Ms. single leaf from a Laudario (vernacular hymnal); written and illuminated in Florence, Italy, ca. 1340.
Text on the verso is from an unidentified lauda: ...gue et carne pura / in tale speçie avengna / perche sicuri li tuoi servidori / ciascun ci pren[d]a a lliberar la mente / fosti amorosamente / non te mostrando di te largitore / tu quando non secondo quantitade / non fuor di luogo non come locato / ma sempre un cor pose in luoghi diversi...
Pierpont Morgan Library MS M.742 is one of nearly two dozen leaves and cuttings from a single laudario that are scattered among European and American collections, listed and described in Kanter, 1994. Sister leaves (M. 742 is one of 23) -- Washington: National Gallery B-20,651 and B-15,393 and B-22,128; Paris: Musée du Louvre, inv. no. 9828; Philadelphia: Free Library, M. 25:8 and M. 25:7a; Kreuzlingen, Kislers Collection, Adoration of the Magi; London: British Library, Add. MS. 18196 and Add. MS. 35254; Florence: Private Collection, Annunciation; Cambridge: Fitzwilliam Museum, MS 194 and Marlay Cutting It. 83; New York: Private Collection, Ascension; Strasbourg: Forrer Collection, Baptism and Martyrdom of Saint Pancras in inital S; Chicago: Art Institute, Saint Zenobius in inital N; Rome: Salmi Collection, Miracles of Saint Zenobius; New York: Breslauer Collection, 66; Antwerp: van den Bergh Collection, MS 303; New York: private collection, Martyrdom of Saint Bartholomew; The Cloisters Collection (Metropolitan Museum of Art, New York, NY) 2006.250, formerly Florence: Bruscoli Collection, Instruments of the Passion in initial O; Berlin: Staatliche Museen Kupferstichkabinett, Min. 6059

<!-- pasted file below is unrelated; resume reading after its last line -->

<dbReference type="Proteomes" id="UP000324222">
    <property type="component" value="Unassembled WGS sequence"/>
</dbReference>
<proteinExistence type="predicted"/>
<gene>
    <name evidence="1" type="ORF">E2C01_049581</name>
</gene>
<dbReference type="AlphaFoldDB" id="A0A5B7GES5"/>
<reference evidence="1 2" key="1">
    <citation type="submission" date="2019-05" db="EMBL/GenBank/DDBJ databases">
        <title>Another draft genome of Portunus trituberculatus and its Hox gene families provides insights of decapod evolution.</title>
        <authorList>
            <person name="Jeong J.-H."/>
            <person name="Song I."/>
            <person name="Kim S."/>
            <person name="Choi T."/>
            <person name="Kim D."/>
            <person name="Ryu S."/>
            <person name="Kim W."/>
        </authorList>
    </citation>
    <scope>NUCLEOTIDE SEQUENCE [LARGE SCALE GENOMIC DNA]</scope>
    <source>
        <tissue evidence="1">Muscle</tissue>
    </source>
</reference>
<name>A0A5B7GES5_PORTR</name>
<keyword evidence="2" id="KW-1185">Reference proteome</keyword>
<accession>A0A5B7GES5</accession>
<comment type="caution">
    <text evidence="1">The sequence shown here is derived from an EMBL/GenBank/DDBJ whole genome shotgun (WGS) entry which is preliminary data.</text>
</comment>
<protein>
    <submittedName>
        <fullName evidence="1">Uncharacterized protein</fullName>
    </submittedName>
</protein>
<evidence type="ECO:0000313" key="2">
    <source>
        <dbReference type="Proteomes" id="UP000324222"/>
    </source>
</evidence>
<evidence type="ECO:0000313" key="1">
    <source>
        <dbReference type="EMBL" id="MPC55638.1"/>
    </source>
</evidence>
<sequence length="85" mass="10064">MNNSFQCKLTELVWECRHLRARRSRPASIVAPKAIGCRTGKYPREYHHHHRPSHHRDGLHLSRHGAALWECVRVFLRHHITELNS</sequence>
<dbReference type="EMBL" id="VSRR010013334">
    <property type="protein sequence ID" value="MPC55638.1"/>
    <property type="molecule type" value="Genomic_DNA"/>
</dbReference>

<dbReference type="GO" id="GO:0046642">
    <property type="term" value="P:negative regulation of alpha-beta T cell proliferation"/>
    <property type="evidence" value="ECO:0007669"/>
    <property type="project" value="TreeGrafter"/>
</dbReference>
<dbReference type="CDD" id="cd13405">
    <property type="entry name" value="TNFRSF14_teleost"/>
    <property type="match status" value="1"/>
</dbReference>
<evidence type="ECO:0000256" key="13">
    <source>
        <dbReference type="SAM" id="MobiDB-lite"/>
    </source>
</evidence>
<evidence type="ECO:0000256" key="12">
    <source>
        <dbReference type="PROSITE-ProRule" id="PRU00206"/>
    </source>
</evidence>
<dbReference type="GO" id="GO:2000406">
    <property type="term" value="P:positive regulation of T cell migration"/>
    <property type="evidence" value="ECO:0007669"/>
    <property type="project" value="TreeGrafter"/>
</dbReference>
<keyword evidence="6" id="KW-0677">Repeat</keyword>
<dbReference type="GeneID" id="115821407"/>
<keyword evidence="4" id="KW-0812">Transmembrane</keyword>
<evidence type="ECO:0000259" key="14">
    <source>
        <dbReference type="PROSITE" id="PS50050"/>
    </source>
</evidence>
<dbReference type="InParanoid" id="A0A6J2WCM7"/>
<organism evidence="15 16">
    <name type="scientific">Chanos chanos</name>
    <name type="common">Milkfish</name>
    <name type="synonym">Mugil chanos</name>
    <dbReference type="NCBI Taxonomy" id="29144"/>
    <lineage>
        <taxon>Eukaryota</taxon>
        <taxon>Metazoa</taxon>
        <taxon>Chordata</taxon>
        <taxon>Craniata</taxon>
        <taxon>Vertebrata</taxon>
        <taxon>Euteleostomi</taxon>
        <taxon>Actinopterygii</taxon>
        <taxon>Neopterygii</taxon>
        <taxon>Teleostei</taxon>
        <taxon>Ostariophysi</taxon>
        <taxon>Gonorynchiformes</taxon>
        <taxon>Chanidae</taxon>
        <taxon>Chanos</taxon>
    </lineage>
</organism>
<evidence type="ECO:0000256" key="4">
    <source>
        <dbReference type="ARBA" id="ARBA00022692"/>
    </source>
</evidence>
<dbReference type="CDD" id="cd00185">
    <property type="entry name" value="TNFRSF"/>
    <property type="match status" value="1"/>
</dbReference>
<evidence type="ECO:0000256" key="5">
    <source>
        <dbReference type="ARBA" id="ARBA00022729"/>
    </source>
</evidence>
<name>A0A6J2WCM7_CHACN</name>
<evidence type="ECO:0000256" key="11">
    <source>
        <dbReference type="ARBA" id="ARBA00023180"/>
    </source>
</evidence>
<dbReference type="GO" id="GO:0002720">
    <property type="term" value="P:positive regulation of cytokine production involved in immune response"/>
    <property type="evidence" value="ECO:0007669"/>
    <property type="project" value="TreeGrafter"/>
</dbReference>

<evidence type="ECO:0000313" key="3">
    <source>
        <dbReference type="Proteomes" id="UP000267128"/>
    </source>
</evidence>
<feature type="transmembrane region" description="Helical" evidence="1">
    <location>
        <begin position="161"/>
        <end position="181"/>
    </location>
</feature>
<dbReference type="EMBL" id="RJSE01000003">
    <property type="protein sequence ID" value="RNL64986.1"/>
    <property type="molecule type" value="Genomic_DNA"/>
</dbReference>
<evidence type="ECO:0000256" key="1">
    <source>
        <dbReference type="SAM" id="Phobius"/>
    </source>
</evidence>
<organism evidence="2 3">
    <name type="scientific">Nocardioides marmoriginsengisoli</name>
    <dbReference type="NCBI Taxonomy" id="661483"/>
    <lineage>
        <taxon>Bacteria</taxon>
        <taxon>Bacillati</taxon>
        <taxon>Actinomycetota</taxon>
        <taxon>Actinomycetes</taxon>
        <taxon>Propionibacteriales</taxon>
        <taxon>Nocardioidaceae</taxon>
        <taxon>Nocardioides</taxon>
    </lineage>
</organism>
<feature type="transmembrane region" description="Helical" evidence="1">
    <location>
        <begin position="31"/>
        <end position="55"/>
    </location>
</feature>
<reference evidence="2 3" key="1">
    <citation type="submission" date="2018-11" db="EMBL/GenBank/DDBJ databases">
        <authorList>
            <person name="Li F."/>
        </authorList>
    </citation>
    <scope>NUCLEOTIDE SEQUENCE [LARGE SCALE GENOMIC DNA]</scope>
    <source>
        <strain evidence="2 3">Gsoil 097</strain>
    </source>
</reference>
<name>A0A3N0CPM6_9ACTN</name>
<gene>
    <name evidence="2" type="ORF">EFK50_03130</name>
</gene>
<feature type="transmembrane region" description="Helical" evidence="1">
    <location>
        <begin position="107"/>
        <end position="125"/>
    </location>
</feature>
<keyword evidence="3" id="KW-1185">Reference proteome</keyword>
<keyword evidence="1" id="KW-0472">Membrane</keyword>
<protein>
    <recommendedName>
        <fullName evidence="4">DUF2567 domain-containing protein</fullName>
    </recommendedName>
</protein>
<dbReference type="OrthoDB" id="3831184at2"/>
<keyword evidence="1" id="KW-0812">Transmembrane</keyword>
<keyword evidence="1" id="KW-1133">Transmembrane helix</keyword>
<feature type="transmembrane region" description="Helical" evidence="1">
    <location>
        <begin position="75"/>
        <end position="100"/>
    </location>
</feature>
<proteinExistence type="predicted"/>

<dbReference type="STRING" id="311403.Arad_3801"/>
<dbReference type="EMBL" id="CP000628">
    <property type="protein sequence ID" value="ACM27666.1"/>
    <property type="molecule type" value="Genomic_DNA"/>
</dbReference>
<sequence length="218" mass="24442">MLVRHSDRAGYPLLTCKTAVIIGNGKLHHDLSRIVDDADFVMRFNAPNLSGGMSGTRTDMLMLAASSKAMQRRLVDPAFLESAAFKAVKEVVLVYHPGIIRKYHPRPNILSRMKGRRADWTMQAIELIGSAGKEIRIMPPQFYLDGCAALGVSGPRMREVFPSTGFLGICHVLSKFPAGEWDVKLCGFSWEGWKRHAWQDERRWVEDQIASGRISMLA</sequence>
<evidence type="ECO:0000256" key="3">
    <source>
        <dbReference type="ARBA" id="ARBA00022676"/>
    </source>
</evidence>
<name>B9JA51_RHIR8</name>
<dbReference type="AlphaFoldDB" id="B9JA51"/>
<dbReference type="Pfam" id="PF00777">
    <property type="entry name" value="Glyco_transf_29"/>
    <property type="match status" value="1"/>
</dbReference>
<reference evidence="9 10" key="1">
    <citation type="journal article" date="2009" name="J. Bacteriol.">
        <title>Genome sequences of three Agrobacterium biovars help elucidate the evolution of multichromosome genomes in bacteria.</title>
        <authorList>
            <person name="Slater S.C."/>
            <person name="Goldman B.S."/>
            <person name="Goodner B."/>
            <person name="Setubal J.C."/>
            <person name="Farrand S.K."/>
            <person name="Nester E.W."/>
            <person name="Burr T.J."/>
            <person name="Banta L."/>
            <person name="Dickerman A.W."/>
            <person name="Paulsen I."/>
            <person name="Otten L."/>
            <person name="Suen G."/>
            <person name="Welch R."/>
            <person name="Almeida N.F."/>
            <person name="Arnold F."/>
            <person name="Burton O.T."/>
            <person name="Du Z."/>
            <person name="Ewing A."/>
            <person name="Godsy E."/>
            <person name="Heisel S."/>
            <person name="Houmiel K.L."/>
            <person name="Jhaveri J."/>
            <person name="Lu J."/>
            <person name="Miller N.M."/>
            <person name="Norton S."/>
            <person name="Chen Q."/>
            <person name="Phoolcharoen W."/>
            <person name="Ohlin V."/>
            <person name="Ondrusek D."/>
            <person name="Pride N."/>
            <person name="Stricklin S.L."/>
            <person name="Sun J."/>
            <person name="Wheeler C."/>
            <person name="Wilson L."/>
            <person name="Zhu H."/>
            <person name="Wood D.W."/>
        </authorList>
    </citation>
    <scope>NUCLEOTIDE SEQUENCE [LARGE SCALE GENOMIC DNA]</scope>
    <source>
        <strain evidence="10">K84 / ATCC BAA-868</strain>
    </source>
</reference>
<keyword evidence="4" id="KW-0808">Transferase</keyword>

Decoration: 1 large miniature with Christ in Majesty surrounded by full vinescroll border containing 2 full-length offering figures and 5 historiated medallions.
Musical notation: 4-line staves in red ink, square notes.
Artist: Pacino di Bonaguida.
This leaf is one of twenty-three leaves and cuttings from a Laudario that was broken up by the early nineteenth century. The long-headed, narrow-eyed figures, boneless hands, and greenish-lavender flesh tones are hallmarks of Pacino da Bonaguida, one of the most important painters/illuminators active in Florence during the first half of the fourteenth century. This Laudario was his last major work.
One of Pacino's finest, the leaf begins with a lauda addressed to the Trinity: Alta Trinita beata (Highest blessed Trinity). Its large miniature shows Christ in Majesty flanked by roses and lilies. Below his winged mandorla is part of the earth, surrounded by the ocean and the firmament. The four corner medallions—the three men appearing to Abraham, the three men seated behind the altar with the central one holding a host, the Throne of Mercy, and a single person with three heads—represent the Trinity. The central bottom medallion shows a kneeling man, perhaps the donor or artist.